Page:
* Fantasy Art--Artists such as Boris Vallejo, Frank Frazetta, and Julie Bell are all individuals whose works emulate and romanticize both human and animal forms, sometimes splicing man with beast to create a dreamlike scene. These artists' paintings are frequently used as an idea source for many competitors.

The Techno-Artist

Techno-artist is an expression used for artists who use computerized machinery to create their art. We are sometimes called techno-artists because we use computerized sculpting equipment. However, the use of technology and computers as an asset in designing our work far preceded our present use of machine tools for sculpting. The use of CAD programs as a means of creating, manipulating, and resizing drawings has provided us, along with many other ice sculptors, a better way to create and catalog our work for future use.

The proper use of the Internet can also speed up research and design. Search engines offer millions of photos searchable by subject. Clip art programs, with their enormous volume of ideas, are an excellent resource for designs. We recommend choosing a clip art program that will display and print designs in a vectorized format. The number of clip art Web sites is growing. Many of these sites require paid membership, but there are still some free art sites available.

Corporate logo artwork can usually be obtained by merely holding the mouse over the logo and then right-clicking. An option menu, which should include Copy, will appear, allowing the sculptor to save the artwork to most art software programs. Surfing the sites of ice sculpture companies is another way to see new designs that have already been tried.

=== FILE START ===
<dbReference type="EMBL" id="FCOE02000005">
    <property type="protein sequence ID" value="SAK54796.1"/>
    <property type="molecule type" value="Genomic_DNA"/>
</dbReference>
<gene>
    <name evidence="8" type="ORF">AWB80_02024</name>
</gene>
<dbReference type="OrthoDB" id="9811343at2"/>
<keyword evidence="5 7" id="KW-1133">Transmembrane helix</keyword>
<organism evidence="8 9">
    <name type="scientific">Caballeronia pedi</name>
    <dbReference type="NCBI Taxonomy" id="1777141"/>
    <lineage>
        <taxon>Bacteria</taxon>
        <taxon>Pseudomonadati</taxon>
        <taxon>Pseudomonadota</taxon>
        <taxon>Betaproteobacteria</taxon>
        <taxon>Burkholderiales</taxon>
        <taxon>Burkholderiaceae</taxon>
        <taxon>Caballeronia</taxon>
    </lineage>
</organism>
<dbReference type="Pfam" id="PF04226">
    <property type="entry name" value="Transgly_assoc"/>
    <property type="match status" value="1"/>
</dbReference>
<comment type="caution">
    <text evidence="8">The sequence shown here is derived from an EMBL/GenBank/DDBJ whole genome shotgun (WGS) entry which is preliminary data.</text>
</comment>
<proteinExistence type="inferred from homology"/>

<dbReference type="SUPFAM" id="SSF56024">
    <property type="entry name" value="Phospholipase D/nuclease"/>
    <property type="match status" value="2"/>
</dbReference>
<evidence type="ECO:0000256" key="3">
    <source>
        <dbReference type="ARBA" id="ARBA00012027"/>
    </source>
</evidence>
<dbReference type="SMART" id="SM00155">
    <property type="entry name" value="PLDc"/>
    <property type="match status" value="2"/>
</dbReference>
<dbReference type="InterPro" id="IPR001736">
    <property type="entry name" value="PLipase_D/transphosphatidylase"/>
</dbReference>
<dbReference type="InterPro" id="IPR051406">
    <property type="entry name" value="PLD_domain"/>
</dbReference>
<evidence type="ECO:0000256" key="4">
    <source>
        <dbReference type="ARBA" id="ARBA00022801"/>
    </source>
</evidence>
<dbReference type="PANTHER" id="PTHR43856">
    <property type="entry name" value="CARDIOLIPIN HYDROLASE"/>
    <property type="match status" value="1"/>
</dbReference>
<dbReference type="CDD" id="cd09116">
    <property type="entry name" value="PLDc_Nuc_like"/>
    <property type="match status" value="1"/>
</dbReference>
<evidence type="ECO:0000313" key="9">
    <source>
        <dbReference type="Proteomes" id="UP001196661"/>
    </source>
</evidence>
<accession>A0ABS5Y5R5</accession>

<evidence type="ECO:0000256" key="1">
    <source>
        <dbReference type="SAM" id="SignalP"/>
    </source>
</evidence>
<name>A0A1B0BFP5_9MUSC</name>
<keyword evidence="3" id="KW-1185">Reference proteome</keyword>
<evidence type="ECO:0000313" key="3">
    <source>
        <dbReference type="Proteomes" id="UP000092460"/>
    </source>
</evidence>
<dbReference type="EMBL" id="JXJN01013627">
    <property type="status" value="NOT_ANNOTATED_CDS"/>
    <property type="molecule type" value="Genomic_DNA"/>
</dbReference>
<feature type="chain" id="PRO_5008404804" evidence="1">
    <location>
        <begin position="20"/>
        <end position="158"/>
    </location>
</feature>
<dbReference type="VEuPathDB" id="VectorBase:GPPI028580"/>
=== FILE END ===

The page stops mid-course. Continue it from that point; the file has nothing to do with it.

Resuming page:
SPECIAL-EVENT SCULPTING

Special-event sculpting can be described as "sculpting with purpose." There is a specific theme that the sculptor is trying to capture, and the design reflects how the sculptor interprets that theme. Sculptors generally enjoy the challenge of special-event sculpting, as it often provides an opportunity for artistic growth and creativity by having to design and create custom works outside of their normal production. The following list reflects the most common types of special events. However, it is by no means exhaustive.

Competitions

Competitions are a great opportunity if the sculptor is willing and watchful. There are competitive events at both the student and professional level. The goal of these events is to provide the entrants with an opportunity to learn while testing their prowess against their peers. The events also serve to promote the industry by creating a means for the general public to witness the skill of the sculptors as they carve. Chapter 12, "Ice Sculpting Organizations, Competitions, and Festivals," discusses, in detail, the nature of these events and how to plan and prepare for a competition.